MSP: 3 killed in 2-vehicle crash near Muskegon

Muskegon County sheriff's deputies on the scene of a two-vehicle crash. (July 22, 2015)

EGELSTON TOWNSHIP, Mich. (WOOD) — Three elderly people were killed in a two-vehicle crash on Wednesday near Muskegon, according to a Michigan State Police sergeant on scene.

It happened around 9:30 a.m. near the intersection of Evanston Avenue and S Maple Island Road.

Troopers said 82-year-old Allen Ames and 84-year-old Jolene Ames of Casanovia along with 85-year-old Beatrice Amen of Ravenna were driving west in their car on Evanston Avenue when they failed to stop at the stop sign. Their car then hit a pickup truck with two people inside who were traveling south on South Maple Island Road.

Amber Epplett lives along Maple Island Road and heard the crash.

“I just stepped out the back door when I heard tires squealing and then I heard a thud which sounded like a shotgun going off, ran in the house and told my mom to call 911 and told my nieces to watch my daughter,” said Epplett.

Epplett was the first to arrive at the crash and immediately tried to help the victims.

“The vehicles were just settling into place and dust was still rising. My mom was on the phone with 911 as I was checking to see the other passengers. They asked to see if they were breathing so I checked them and I said no. They asked if I would do CPR which I attempted to pull the back passenger out, but she was too pinned in and we couldn’t,” Epplett said.

The crash landed in the front yard of Sunny Sorensen’s home and she also decided to immediately respond to the crash to help.

“I came out running and there was just chaos. There was a lot of people. Amber, my neighbor, and her mom were there and I noticed 911 had been called and they were basically checking on everybody so I came out to see how I could help,” said Sorensen.

Sorensen works at a crisis center and Epplett works as a respiratory therapist, and both said they used their training.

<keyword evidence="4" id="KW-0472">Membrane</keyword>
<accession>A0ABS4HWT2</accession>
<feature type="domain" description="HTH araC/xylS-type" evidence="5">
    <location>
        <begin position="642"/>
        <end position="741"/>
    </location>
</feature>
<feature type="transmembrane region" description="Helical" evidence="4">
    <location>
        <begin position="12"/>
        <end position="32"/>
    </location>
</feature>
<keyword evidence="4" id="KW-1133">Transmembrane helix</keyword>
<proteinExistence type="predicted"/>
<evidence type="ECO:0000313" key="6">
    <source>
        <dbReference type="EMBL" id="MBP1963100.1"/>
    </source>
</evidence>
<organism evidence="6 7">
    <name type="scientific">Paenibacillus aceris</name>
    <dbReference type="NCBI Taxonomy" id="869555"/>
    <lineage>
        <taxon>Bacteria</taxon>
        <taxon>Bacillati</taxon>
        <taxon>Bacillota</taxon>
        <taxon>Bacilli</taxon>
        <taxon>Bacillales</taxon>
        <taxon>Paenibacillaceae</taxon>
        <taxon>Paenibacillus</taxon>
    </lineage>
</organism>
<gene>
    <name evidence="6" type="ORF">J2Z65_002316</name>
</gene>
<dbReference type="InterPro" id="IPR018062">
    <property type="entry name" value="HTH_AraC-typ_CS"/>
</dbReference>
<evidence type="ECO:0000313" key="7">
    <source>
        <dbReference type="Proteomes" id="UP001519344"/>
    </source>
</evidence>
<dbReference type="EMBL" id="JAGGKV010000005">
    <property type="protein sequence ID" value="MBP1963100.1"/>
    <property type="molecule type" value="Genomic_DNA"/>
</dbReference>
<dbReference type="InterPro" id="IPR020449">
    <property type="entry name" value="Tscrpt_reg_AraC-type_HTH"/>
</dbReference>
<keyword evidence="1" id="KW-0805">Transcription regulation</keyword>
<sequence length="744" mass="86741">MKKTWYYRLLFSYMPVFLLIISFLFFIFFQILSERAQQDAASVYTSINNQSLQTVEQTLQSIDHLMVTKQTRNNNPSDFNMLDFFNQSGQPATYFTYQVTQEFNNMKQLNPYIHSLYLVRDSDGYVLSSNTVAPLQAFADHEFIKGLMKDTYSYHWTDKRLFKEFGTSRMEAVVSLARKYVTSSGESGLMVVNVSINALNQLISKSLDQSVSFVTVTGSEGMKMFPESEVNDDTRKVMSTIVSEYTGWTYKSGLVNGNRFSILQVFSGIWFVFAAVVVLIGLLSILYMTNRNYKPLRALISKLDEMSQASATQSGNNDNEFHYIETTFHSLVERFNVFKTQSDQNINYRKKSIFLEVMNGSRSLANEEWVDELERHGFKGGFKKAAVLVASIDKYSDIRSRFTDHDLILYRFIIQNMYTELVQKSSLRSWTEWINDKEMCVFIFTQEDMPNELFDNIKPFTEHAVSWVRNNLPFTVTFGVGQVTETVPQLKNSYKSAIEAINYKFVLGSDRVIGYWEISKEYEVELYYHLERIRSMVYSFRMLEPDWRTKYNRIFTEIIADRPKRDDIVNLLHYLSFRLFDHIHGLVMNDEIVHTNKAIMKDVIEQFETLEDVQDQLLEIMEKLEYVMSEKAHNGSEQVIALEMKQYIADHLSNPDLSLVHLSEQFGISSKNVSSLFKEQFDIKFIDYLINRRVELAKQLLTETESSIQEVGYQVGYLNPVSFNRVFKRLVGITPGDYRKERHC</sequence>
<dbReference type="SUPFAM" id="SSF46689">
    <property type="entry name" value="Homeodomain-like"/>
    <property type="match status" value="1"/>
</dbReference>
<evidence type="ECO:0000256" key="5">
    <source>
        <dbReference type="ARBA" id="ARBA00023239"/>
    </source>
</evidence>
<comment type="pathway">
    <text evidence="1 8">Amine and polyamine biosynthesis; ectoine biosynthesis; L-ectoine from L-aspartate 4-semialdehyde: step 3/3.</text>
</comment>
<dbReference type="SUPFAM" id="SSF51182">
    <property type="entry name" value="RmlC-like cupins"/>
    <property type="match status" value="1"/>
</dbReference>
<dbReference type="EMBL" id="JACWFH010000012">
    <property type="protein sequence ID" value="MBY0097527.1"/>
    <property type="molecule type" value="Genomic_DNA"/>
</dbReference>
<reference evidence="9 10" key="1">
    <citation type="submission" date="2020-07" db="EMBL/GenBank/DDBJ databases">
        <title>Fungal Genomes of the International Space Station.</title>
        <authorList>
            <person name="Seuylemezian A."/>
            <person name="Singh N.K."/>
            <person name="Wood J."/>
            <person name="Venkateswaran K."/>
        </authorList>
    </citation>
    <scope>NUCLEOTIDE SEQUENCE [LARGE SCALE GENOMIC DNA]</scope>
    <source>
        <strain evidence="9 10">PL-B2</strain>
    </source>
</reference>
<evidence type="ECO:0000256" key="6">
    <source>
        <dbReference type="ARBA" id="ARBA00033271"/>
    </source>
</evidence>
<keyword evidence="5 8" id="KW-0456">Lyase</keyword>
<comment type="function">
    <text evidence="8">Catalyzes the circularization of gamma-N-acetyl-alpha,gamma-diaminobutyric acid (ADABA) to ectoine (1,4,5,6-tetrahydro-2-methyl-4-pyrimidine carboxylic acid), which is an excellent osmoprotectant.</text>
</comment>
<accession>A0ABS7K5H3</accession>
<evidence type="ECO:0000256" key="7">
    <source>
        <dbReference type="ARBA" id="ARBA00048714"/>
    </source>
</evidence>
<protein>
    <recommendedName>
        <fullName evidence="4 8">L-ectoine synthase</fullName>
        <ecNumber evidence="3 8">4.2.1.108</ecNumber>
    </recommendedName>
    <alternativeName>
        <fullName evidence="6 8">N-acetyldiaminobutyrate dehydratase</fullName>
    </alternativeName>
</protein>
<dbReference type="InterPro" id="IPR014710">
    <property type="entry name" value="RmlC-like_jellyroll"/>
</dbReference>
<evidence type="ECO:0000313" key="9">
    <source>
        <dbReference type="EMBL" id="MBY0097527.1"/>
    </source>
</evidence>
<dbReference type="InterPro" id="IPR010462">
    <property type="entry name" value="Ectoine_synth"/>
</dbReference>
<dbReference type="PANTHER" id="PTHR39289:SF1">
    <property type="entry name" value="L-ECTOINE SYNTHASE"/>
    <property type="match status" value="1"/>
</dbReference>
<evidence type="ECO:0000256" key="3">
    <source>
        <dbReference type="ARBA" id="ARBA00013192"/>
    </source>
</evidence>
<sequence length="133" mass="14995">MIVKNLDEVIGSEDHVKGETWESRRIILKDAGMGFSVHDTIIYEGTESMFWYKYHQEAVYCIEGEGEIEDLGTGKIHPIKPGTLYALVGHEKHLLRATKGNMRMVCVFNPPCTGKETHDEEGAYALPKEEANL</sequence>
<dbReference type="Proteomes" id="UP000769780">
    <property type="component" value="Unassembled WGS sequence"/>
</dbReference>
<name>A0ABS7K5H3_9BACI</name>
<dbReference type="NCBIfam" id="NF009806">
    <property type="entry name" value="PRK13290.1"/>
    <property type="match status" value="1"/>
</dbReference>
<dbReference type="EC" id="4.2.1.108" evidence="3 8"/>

“Usually we are the ones who send counselors out to the ones who have been kind of in the front line. We usually don’t deal with it first hand,” Sorensen said.

“I just kicked into that mode of calmness and do what needs to be done to help those people. I think sleeping tonight won’t be the easiest even though I’m used to seeing people in distress at a hospital. It’s just a little bit different because they have more than just you and a few other people around,” Epplett told 24 Hour News 8.

Epplett said the intersection is dangerous and there have been a few crashes since she has lived there.

“This corner is not a good corner. People driving down Maple Island do not do the speed limit whatsoever. Stop signs on Evanston are not seen. They get ran quite often,” Epplett said.

24 Hour News 8 found that there have been five crashes at the intersection of Maple Island Road and Evanston Avenue within the last five years, according to state statistics. The crash Wednesday brings the number to six.

“It’s nerve-wracking, it’s saddening. It’s sad to see those people that belong to somebody lifeless pretty much,” said Epplett.

“We haven’t lived here very long and there have been a couple of accidents that kind of shake you,” Sorensen said.

Both of the neighbors said they tried everything they could to save the victims in Wednesday’s crash and the fact that they couldn’t save them is weighing on them.

“I think the hardest part was the way the women were, not being able to get them in a position to help them further so I’m dealing with that guilt and regret and just kind of what more could I have done. Nobody here wanted to be a hero. I mean, you just want to help people go back to their families, go back to their lives and this is just a hiccup. You repair the cars or total the car and get a new one, whatever, but when it’s the people, that’s what counts. There’s families out there that are going to be impacted. It’s a ripple effect. It doesn’t stop in my front yard, it continues on,” Sorensen said.

Residents living near the intersection said they want flashing lights installed to alert people to stop at the stop sign and plan to take their concerns to the county.

“When you’re used to the sound it gives off and you know exactly what happened, it means it’s happening a little too much,” said Epplett.

The driver and passenger in the pickup truck were taken to a nearby hospital. Their conditions are unknown at this time.

The intersection was closed for nearly three hours while authorities investigated the crash.

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